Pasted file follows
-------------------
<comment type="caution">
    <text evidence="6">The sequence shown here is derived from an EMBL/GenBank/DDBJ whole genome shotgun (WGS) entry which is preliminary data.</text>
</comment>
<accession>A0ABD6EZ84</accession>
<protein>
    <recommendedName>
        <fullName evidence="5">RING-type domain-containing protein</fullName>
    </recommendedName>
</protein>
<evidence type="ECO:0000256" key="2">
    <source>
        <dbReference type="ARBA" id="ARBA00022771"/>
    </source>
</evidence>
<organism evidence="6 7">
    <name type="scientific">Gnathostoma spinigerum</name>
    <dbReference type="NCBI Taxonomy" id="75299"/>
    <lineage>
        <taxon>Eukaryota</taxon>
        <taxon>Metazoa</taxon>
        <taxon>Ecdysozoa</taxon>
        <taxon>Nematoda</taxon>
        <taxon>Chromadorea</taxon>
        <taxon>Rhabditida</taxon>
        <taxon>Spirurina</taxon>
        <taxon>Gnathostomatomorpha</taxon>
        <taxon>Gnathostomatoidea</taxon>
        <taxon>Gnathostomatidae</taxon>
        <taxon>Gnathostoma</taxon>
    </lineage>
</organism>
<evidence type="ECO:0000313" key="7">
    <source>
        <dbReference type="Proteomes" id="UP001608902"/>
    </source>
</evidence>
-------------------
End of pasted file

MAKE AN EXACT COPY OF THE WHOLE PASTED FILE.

<comment type="caution">
    <text evidence="6">The sequence shown here is derived from an EMBL/GenBank/DDBJ whole genome shotgun (WGS) entry which is preliminary data.</text>
</comment>
<accession>A0ABD6EZ84</accession>
<protein>
    <recommendedName>
        <fullName evidence="5">RING-type domain-containing protein</fullName>
    </recommendedName>
</protein>
<evidence type="ECO:0000256" key="2">
    <source>
        <dbReference type="ARBA" id="ARBA00022771"/>
    </source>
</evidence>
<organism evidence="6 7">
    <name type="scientific">Gnathostoma spinigerum</name>
    <dbReference type="NCBI Taxonomy" id="75299"/>
    <lineage>
        <taxon>Eukaryota</taxon>
        <taxon>Metazoa</taxon>
        <taxon>Ecdysozoa</taxon>
        <taxon>Nematoda</taxon>
        <taxon>Chromadorea</taxon>
        <taxon>Rhabditida</taxon>
        <taxon>Spirurina</taxon>
        <taxon>Gnathostomatomorpha</taxon>
        <taxon>Gnathostomatoidea</taxon>
        <taxon>Gnathostomatidae</taxon>
        <taxon>Gnathostoma</taxon>
    </lineage>
</organism>
<evidence type="ECO:0000313" key="7">
    <source>
        <dbReference type="Proteomes" id="UP001608902"/>
    </source>
</evidence>